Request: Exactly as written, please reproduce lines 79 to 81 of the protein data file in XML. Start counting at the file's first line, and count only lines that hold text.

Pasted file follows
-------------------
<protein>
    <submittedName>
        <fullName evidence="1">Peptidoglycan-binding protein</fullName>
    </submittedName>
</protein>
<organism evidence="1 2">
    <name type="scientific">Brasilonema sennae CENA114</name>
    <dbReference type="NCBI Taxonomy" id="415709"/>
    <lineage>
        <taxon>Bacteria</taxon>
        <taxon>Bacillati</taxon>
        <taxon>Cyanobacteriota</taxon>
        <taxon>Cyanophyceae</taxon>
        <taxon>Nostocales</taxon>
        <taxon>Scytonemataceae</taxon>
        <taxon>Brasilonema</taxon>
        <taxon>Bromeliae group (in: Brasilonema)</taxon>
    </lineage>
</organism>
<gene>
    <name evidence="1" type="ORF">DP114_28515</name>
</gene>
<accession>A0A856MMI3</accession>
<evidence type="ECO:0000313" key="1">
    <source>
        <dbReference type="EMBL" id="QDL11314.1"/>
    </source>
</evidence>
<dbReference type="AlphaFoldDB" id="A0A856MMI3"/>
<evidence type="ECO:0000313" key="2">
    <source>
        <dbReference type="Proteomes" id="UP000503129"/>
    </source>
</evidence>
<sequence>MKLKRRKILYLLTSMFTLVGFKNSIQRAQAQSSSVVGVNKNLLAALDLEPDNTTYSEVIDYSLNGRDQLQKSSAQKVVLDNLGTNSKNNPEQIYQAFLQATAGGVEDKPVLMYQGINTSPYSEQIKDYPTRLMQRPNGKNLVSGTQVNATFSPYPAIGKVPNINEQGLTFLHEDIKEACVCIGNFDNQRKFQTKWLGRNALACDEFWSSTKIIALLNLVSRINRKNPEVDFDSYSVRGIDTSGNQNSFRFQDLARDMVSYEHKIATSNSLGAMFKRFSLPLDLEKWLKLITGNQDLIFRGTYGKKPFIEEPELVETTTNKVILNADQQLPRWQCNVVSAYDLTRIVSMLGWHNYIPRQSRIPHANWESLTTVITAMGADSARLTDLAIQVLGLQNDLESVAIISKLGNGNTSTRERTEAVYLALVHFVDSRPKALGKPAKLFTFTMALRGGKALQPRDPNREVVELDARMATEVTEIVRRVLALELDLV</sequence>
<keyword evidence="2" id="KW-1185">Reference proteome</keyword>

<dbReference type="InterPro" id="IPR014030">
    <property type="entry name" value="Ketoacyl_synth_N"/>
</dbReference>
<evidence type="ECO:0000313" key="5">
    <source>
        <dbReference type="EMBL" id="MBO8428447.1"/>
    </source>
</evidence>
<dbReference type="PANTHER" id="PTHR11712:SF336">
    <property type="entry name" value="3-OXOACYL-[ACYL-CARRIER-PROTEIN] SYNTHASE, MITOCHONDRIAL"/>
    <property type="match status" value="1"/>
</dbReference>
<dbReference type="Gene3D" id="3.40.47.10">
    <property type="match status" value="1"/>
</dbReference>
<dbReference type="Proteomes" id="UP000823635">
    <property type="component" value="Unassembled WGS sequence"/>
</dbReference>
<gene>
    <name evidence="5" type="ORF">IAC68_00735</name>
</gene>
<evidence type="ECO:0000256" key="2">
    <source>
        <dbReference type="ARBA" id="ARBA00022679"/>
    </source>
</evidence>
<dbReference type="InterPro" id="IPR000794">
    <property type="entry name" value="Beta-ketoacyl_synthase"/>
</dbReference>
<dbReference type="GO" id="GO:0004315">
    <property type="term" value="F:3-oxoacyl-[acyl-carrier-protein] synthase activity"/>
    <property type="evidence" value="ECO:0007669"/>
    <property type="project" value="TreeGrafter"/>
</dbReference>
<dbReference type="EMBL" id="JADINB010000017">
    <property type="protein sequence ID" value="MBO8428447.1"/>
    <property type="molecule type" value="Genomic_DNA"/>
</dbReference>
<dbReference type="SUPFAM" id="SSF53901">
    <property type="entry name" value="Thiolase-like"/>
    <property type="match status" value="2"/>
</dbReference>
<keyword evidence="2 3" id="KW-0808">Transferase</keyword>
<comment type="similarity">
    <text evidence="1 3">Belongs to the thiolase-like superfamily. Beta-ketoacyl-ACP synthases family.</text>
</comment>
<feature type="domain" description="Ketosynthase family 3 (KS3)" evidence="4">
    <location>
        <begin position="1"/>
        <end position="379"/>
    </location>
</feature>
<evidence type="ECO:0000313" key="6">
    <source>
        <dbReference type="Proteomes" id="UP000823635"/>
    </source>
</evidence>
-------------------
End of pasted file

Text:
<keyword evidence="2 3" id="KW-0808">Transferase</keyword>
<comment type="similarity">
    <text evidence="1 3">Belongs to the thiolase-like superfamily. Beta-ketoacyl-ACP synthases family.</text>